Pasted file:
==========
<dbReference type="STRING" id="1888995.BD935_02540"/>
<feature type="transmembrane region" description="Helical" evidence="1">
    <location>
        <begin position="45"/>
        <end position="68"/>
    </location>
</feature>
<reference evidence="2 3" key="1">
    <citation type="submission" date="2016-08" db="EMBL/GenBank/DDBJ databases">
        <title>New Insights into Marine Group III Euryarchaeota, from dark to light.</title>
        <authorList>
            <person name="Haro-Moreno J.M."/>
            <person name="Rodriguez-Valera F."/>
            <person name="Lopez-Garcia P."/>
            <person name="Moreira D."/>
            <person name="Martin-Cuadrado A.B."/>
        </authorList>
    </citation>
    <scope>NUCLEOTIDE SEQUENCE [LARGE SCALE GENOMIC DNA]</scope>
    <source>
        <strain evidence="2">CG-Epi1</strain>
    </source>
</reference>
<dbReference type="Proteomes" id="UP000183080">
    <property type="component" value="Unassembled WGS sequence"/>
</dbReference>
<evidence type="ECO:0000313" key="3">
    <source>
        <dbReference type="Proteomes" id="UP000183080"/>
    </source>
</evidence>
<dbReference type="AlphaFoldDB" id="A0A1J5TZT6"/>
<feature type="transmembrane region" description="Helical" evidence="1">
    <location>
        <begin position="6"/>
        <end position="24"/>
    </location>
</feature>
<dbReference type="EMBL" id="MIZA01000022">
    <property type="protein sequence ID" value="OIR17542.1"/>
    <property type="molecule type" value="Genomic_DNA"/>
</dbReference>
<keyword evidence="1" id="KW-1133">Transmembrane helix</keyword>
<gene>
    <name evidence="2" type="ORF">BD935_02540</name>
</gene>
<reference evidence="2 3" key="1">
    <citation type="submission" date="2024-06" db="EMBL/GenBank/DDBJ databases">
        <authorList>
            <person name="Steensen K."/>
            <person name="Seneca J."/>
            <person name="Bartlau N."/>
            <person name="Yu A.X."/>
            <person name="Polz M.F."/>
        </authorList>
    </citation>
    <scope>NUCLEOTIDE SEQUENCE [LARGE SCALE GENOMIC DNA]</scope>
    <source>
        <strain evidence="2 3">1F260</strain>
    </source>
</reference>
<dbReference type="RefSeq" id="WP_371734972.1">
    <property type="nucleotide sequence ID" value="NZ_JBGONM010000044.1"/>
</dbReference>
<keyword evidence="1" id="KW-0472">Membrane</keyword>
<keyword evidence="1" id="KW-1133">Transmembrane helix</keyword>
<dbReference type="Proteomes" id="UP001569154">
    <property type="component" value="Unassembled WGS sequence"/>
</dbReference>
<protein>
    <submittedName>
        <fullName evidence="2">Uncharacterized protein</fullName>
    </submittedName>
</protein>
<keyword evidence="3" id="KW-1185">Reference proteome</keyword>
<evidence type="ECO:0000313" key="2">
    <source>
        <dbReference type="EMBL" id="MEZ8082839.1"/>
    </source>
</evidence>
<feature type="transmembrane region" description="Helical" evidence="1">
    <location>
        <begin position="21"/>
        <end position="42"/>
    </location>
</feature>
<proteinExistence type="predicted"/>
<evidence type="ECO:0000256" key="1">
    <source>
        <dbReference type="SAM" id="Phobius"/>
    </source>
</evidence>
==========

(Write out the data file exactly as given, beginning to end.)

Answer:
<dbReference type="STRING" id="1888995.BD935_02540"/>
<feature type="transmembrane region" description="Helical" evidence="1">
    <location>
        <begin position="45"/>
        <end position="68"/>
    </location>
</feature>
<reference evidence="2 3" key="1">
    <citation type="submission" date="2016-08" db="EMBL/GenBank/DDBJ databases">
        <title>New Insights into Marine Group III Euryarchaeota, from dark to light.</title>
        <authorList>
            <person name="Haro-Moreno J.M."/>
            <person name="Rodriguez-Valera F."/>
            <person name="Lopez-Garcia P."/>
            <person name="Moreira D."/>
            <person name="Martin-Cuadrado A.B."/>
        </authorList>
    </citation>
    <scope>NUCLEOTIDE SEQUENCE [LARGE SCALE GENOMIC DNA]</scope>
    <source>
        <strain evidence="2">CG-Epi1</strain>
    </source>
</reference>
<dbReference type="Proteomes" id="UP000183080">
    <property type="component" value="Unassembled WGS sequence"/>
</dbReference>
<evidence type="ECO:0000313" key="3">
    <source>
        <dbReference type="Proteomes" id="UP000183080"/>
    </source>
</evidence>
<dbReference type="AlphaFoldDB" id="A0A1J5TZT6"/>
<feature type="transmembrane region" description="Helical" evidence="1">
    <location>
        <begin position="6"/>
        <end position="24"/>
    </location>
</feature>
<dbReference type="EMBL" id="MIZA01000022">
    <property type="protein sequence ID" value="OIR17542.1"/>
    <property type="molecule type" value="Genomic_DNA"/>
</dbReference>
<keyword evidence="1" id="KW-1133">Transmembrane helix</keyword>
<gene>
    <name evidence="2" type="ORF">BD935_02540</name>
</gene>
<reference evidence="2 3" key="1">
    <citation type="submission" date="2024-06" db="EMBL/GenBank/DDBJ databases">
        <authorList>
            <person name="Steensen K."/>
            <person name="Seneca J."/>
            <person name="Bartlau N."/>
            <person name="Yu A.X."/>
            <person name="Polz M.F."/>
        </authorList>
    </citation>
    <scope>NUCLEOTIDE SEQUENCE [LARGE SCALE GENOMIC DNA]</scope>
    <source>
        <strain evidence="2 3">1F260</strain>
    </source>
</reference>
<dbReference type="RefSeq" id="WP_371734972.1">
    <property type="nucleotide sequence ID" value="NZ_JBGONM010000044.1"/>
</dbReference>
<keyword evidence="1" id="KW-0472">Membrane</keyword>
<keyword evidence="1" id="KW-1133">Transmembrane helix</keyword>
<dbReference type="Proteomes" id="UP001569154">
    <property type="component" value="Unassembled WGS sequence"/>
</dbReference>
<protein>
    <submittedName>
        <fullName evidence="2">Uncharacterized protein</fullName>
    </submittedName>
</protein>
<keyword evidence="3" id="KW-1185">Reference proteome</keyword>
<evidence type="ECO:0000313" key="2">
    <source>
        <dbReference type="EMBL" id="MEZ8082839.1"/>
    </source>
</evidence>
<feature type="transmembrane region" description="Helical" evidence="1">
    <location>
        <begin position="21"/>
        <end position="42"/>
    </location>
</feature>
<proteinExistence type="predicted"/>
<evidence type="ECO:0000256" key="1">
    <source>
        <dbReference type="SAM" id="Phobius"/>
    </source>
</evidence>